Dublin Theatre Festival

The Dublin Theatre Festival is Europe's oldest specialised theatre festival. It was founded by theatre impresario Brendan Smith in 1957 and has, with the exception of two years, produced a season of international and Irish theatre each autumn. It is one of a number of key post-World War II events established to foster tolerance and cultural understanding between nations. Over the past five decades, the festival has become a crucial part of Ireland's cultural landscape.

Dublin Theatre Festival

It has played a dual role as a window to world theatre, having presented almost every great theatre artist of the late 20th century, and as a champion of Irish writing on the world stage

The Festival is unique in its ability to stage major international theatre of scale, and has hosted productions by the world's most highly regarded artists, while also premiering work by Ireland's leading playwrights.

The 2017 Dublin Theatre Festival takes place from 28 September - 15 October.


The Dublin Theatre Festival was founded by Brendan Smith, who also ran the Olympia Theatre and the Brendan Smith Academy of Acting. In the 1950s, the Irish Tourist Board was interested in helping to finance events on what was termed "shoulder months" of the tourist season – May, June, September and October. Brendan successfully sought a grant and the Festival began operating in 1957.

The policy was – and remains – to bring the best available international theatre to Dublin and to balance the programme with Irish productions, especially new plays. There was controversy in the very first year when, after some complaints, the Director of Tennessee Williams' The Rose Tattoo at the tiny Pike Theatre was charged with presenting "a lewd entertainment". The run of the play was not interrupted and after a year of legal argument the judge threw out the case.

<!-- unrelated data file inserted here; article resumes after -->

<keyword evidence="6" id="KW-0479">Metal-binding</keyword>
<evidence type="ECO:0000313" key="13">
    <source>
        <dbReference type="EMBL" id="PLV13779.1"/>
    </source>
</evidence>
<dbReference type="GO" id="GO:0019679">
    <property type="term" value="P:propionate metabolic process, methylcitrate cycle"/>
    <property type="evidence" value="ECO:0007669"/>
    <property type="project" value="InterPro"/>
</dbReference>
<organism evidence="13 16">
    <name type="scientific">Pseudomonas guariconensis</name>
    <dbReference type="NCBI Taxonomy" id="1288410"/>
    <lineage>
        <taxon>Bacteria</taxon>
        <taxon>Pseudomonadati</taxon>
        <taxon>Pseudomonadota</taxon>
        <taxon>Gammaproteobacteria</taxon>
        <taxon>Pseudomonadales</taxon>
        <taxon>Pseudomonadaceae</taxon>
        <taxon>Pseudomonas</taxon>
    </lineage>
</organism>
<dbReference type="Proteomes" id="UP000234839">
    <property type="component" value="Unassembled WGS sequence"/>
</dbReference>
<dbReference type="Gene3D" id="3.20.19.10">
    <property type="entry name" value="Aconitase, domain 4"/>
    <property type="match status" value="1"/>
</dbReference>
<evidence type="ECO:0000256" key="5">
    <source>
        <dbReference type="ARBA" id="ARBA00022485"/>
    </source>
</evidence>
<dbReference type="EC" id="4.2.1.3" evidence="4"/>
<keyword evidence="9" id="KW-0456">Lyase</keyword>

Seán O'Casey's play The Drums of Father Ned was supposed to go up at the 1958 Dublin Theatre Festival, but the Archbishop of Dublin John Charles McQuaid refused to give his blessing (it has been assumed because works of both James Joyce and O'Casey were in the Festival). After Joyce's play was quietly dropped, there was massive changes required for The Drums of Father Ned, a devious way to get O'Casey to drop. After this, Samuel Beckett withdrew his mime piece in protest.[1]

Since then, the Festival has thrived and is regarded as the oldest established specialist theatre festival in Europe. Unlike Edinburgh, opera, music and dance do not form a major element of the programme. Brendan Smith continued as Director until 1983 when he was succeeded by Lewis Clohessy (1984–89), Tony Ó Dálaigh (1990–99), Fergus Linehan (2000–04) and Don Shipley (2005–06). Loughlin Deegan (2007–2011) ran the festival for five years. Willie White took over as festival director in September 2011.[2]


  • Willie White – Artistic Director and chief executive[3]
  • Stephen McManus – Director of Programme & Production


Ulster Bank became the title sponsor of the festival in 2007 initially as part of a three-year deal, extended to five years, concluding in 2011 with the end of the festival's 54th season.[4] The festival is grant aided by Culture Ireland, the Department of Arts, Heritage and the Gaeltacht, Dublin City Council, Fáilte Ireland and DiscoverIreland.com.[5]


  1. Ayling, Ronald (1982). Modern British Dramatists, 1900–1945. Detroit, Michigan: Gale. ISBN 978-0-8103-0937-1.
  2. "Soul Survivors". entertainment.ie. Retrieved 25 May 2015.
  3. Crawley, Peter (18 July 2011). "New Director UBDTF". Irish Theatre Magazine. Archived from the original on 16 May 2012. Retrieved 4 March 2012.
  4. Michael Quinn (2 February 2011). "Ulster Bank to end Dublin Theatre Festival sponsorship".
  5. "Welcome to AudienceView Online!". Dublin Theatre Festival. Retrieved 25 May 2015.
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